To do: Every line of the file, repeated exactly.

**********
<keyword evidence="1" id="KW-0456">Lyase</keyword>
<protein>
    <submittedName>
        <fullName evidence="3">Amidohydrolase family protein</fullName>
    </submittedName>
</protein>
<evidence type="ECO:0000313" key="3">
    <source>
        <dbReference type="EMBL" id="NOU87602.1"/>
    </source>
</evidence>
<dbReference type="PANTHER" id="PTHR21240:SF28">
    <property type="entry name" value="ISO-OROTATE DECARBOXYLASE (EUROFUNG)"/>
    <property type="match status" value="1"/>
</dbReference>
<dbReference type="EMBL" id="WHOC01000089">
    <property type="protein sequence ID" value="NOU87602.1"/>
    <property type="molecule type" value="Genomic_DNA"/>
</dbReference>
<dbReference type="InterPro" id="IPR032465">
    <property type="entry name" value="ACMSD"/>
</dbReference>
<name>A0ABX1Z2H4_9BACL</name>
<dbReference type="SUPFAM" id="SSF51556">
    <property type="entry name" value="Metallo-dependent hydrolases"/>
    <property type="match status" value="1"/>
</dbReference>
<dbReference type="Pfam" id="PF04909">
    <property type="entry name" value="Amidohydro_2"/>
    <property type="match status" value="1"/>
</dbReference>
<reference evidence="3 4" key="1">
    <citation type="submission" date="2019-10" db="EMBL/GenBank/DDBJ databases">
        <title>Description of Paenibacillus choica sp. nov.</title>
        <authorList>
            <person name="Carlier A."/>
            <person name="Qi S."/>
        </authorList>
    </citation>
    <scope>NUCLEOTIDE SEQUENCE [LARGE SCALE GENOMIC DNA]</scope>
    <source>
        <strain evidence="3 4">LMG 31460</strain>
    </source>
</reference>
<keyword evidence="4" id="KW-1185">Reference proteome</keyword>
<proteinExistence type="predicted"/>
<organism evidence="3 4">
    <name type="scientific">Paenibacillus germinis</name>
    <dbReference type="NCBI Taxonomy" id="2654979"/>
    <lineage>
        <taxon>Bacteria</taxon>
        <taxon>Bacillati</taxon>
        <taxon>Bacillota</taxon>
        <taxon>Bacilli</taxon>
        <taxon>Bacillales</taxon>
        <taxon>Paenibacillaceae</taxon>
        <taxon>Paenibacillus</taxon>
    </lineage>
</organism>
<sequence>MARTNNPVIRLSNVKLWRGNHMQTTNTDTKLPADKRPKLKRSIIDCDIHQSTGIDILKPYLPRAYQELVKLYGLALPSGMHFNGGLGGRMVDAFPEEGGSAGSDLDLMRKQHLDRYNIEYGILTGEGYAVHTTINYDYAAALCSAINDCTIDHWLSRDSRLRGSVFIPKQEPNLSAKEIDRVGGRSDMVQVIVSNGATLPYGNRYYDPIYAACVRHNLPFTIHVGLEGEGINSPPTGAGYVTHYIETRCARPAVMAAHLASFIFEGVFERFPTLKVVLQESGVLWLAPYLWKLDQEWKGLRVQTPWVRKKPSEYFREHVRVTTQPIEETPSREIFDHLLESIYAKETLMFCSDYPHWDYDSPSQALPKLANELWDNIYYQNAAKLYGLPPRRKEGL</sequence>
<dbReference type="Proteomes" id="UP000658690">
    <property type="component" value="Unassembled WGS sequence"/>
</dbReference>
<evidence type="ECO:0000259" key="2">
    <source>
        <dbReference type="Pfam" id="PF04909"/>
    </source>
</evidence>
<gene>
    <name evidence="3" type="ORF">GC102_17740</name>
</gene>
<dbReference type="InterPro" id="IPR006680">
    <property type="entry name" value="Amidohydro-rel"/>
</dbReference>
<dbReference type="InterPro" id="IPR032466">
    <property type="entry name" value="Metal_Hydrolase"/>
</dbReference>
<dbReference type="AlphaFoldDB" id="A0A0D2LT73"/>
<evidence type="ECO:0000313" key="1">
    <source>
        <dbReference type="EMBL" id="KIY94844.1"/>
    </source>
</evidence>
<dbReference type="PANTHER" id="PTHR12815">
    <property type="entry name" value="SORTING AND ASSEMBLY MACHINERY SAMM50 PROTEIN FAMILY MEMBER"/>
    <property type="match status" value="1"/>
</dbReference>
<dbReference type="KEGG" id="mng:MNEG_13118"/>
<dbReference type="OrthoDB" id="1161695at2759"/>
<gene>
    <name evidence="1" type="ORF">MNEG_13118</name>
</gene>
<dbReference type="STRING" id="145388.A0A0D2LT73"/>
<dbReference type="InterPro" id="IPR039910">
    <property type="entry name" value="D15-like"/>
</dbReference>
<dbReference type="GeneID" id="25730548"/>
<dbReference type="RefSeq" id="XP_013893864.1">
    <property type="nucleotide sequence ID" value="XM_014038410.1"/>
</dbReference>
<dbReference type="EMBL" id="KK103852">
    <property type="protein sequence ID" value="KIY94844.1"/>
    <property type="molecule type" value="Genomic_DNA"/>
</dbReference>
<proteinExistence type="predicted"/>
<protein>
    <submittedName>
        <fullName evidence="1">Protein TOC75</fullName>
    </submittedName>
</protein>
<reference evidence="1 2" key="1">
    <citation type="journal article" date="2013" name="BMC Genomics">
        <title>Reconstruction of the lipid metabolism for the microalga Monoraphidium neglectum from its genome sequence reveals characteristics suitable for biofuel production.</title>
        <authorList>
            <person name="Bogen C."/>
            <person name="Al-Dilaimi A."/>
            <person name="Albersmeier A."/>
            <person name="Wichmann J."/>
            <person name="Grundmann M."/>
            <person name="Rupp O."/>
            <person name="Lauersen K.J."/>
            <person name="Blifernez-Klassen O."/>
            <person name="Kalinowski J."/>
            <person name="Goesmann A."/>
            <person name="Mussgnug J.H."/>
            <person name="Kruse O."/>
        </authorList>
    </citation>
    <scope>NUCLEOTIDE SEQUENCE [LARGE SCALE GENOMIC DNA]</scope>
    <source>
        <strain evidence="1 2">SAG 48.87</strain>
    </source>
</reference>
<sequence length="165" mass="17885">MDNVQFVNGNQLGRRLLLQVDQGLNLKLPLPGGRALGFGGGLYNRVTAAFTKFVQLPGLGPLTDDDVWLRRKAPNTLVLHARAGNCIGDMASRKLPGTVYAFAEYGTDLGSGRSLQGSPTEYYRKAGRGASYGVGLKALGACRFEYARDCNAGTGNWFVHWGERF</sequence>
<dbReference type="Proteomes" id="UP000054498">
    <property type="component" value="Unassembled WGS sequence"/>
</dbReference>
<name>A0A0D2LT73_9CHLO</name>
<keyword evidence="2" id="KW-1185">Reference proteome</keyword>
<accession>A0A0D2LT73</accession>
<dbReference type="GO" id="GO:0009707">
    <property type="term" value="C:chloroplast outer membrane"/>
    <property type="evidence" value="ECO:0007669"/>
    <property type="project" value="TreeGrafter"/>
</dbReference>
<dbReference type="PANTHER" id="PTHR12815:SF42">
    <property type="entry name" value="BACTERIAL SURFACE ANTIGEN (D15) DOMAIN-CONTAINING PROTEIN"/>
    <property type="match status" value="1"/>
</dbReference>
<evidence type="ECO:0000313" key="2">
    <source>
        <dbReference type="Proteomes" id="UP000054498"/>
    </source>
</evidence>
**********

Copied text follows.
<keyword evidence="1" id="KW-0456">Lyase</keyword>
<protein>
    <submittedName>
        <fullName evidence="3">Amidohydrolase family protein</fullName>
    </submittedName>
</protein>
<evidence type="ECO:0000313" key="3">
    <source>
        <dbReference type="EMBL" id="NOU87602.1"/>
    </source>
</evidence>
<dbReference type="PANTHER" id="PTHR21240:SF28">
    <property type="entry name" value="ISO-OROTATE DECARBOXYLASE (EUROFUNG)"/>
    <property type="match status" value="1"/>
</dbReference>
<dbReference type="EMBL" id="WHOC01000089">
    <property type="protein sequence ID" value="NOU87602.1"/>
    <property type="molecule type" value="Genomic_DNA"/>
</dbReference>
<dbReference type="InterPro" id="IPR032465">
    <property type="entry name" value="ACMSD"/>
</dbReference>
<name>A0ABX1Z2H4_9BACL</name>
<dbReference type="SUPFAM" id="SSF51556">
    <property type="entry name" value="Metallo-dependent hydrolases"/>
    <property type="match status" value="1"/>
</dbReference>
<dbReference type="Pfam" id="PF04909">
    <property type="entry name" value="Amidohydro_2"/>
    <property type="match status" value="1"/>
</dbReference>
<reference evidence="3 4" key="1">
    <citation type="submission" date="2019-10" db="EMBL/GenBank/DDBJ databases">
        <title>Description of Paenibacillus choica sp. nov.</title>
        <authorList>
            <person name="Carlier A."/>
            <person name="Qi S."/>
        </authorList>
    </citation>
    <scope>NUCLEOTIDE SEQUENCE [LARGE SCALE GENOMIC DNA]</scope>
    <source>
        <strain evidence="3 4">LMG 31460</strain>
    </source>
</reference>
<keyword evidence="4" id="KW-1185">Reference proteome</keyword>
<proteinExistence type="predicted"/>
<organism evidence="3 4">
    <name type="scientific">Paenibacillus germinis</name>
    <dbReference type="NCBI Taxonomy" id="2654979"/>
    <lineage>
        <taxon>Bacteria</taxon>
        <taxon>Bacillati</taxon>
        <taxon>Bacillota</taxon>
        <taxon>Bacilli</taxon>
        <taxon>Bacillales</taxon>
        <taxon>Paenibacillaceae</taxon>
        <taxon>Paenibacillus</taxon>
    </lineage>
</organism>
<sequence>MARTNNPVIRLSNVKLWRGNHMQTTNTDTKLPADKRPKLKRSIIDCDIHQSTGIDILKPYLPRAYQELVKLYGLALPSGMHFNGGLGGRMVDAFPEEGGSAGSDLDLMRKQHLDRYNIEYGILTGEGYAVHTTINYDYAAALCSAINDCTIDHWLSRDSRLRGSVFIPKQEPNLSAKEIDRVGGRSDMVQVIVSNGATLPYGNRYYDPIYAACVRHNLPFTIHVGLEGEGINSPPTGAGYVTHYIETRCARPAVMAAHLASFIFEGVFERFPTLKVVLQESGVLWLAPYLWKLDQEWKGLRVQTPWVRKKPSEYFREHVRVTTQPIEETPSREIFDHLLESIYAKETLMFCSDYPHWDYDSPSQALPKLANELWDNIYYQNAAKLYGLPPRRKEGL</sequence>
<dbReference type="Proteomes" id="UP000658690">
    <property type="component" value="Unassembled WGS sequence"/>
</dbReference>
<evidence type="ECO:0000259" key="2">
    <source>
        <dbReference type="Pfam" id="PF04909"/>
    </source>
</evidence>
<gene>
    <name evidence="3" type="ORF">GC102_17740</name>
</gene>
<dbReference type="InterPro" id="IPR006680">
    <property type="entry name" value="Amidohydro-rel"/>
</dbReference>
<dbReference type="InterPro" id="IPR032466">
    <property type="entry name" value="Metal_Hydrolase"/>
</dbReference>
<dbReference type="AlphaFoldDB" id="A0A0D2LT73"/>
<evidence type="ECO:0000313" key="1">
    <source>
        <dbReference type="EMBL" id="KIY94844.1"/>
    </source>
</evidence>
<dbReference type="PANTHER" id="PTHR12815">
    <property type="entry name" value="SORTING AND ASSEMBLY MACHINERY SAMM50 PROTEIN FAMILY MEMBER"/>
    <property type="match status" value="1"/>
</dbReference>
<dbReference type="KEGG" id="mng:MNEG_13118"/>
<dbReference type="OrthoDB" id="1161695at2759"/>
<gene>
    <name evidence="1" type="ORF">MNEG_13118</name>
</gene>
<dbReference type="STRING" id="145388.A0A0D2LT73"/>
<dbReference type="InterPro" id="IPR039910">
    <property type="entry name" value="D15-like"/>
</dbReference>
<dbReference type="GeneID" id="25730548"/>
<dbReference type="RefSeq" id="XP_013893864.1">
    <property type="nucleotide sequence ID" value="XM_014038410.1"/>
</dbReference>
<dbReference type="EMBL" id="KK103852">
    <property type="protein sequence ID" value="KIY94844.1"/>
    <property type="molecule type" value="Genomic_DNA"/>
</dbReference>
<proteinExistence type="predicted"/>
<protein>
    <submittedName>
        <fullName evidence="1">Protein TOC75</fullName>
    </submittedName>
</protein>
<reference evidence="1 2" key="1">
    <citation type="journal article" date="2013" name="BMC Genomics">
        <title>Reconstruction of the lipid metabolism for the microalga Monoraphidium neglectum from its genome sequence reveals characteristics suitable for biofuel production.</title>
        <authorList>
            <person name="Bogen C."/>
            <person name="Al-Dilaimi A."/>
            <person name="Albersmeier A."/>
            <person name="Wichmann J."/>
            <person name="Grundmann M."/>
            <person name="Rupp O."/>
            <person name="Lauersen K.J."/>
            <person name="Blifernez-Klassen O."/>
            <person name="Kalinowski J."/>
            <person name="Goesmann A."/>
            <person name="Mussgnug J.H."/>
            <person name="Kruse O."/>
        </authorList>
    </citation>
    <scope>NUCLEOTIDE SEQUENCE [LARGE SCALE GENOMIC DNA]</scope>
    <source>
        <strain evidence="1 2">SAG 48.87</strain>
    </source>
</reference>
<sequence length="165" mass="17885">MDNVQFVNGNQLGRRLLLQVDQGLNLKLPLPGGRALGFGGGLYNRVTAAFTKFVQLPGLGPLTDDDVWLRRKAPNTLVLHARAGNCIGDMASRKLPGTVYAFAEYGTDLGSGRSLQGSPTEYYRKAGRGASYGVGLKALGACRFEYARDCNAGTGNWFVHWGERF</sequence>
<dbReference type="Proteomes" id="UP000054498">
    <property type="component" value="Unassembled WGS sequence"/>
</dbReference>
<name>A0A0D2LT73_9CHLO</name>
<keyword evidence="2" id="KW-1185">Reference proteome</keyword>
<accession>A0A0D2LT73</accession>
<dbReference type="GO" id="GO:0009707">
    <property type="term" value="C:chloroplast outer membrane"/>
    <property type="evidence" value="ECO:0007669"/>
    <property type="project" value="TreeGrafter"/>
</dbReference>
<dbReference type="PANTHER" id="PTHR12815:SF42">
    <property type="entry name" value="BACTERIAL SURFACE ANTIGEN (D15) DOMAIN-CONTAINING PROTEIN"/>
    <property type="match status" value="1"/>
</dbReference>
<evidence type="ECO:0000313" key="2">
    <source>
        <dbReference type="Proteomes" id="UP000054498"/>
    </source>
</evidence>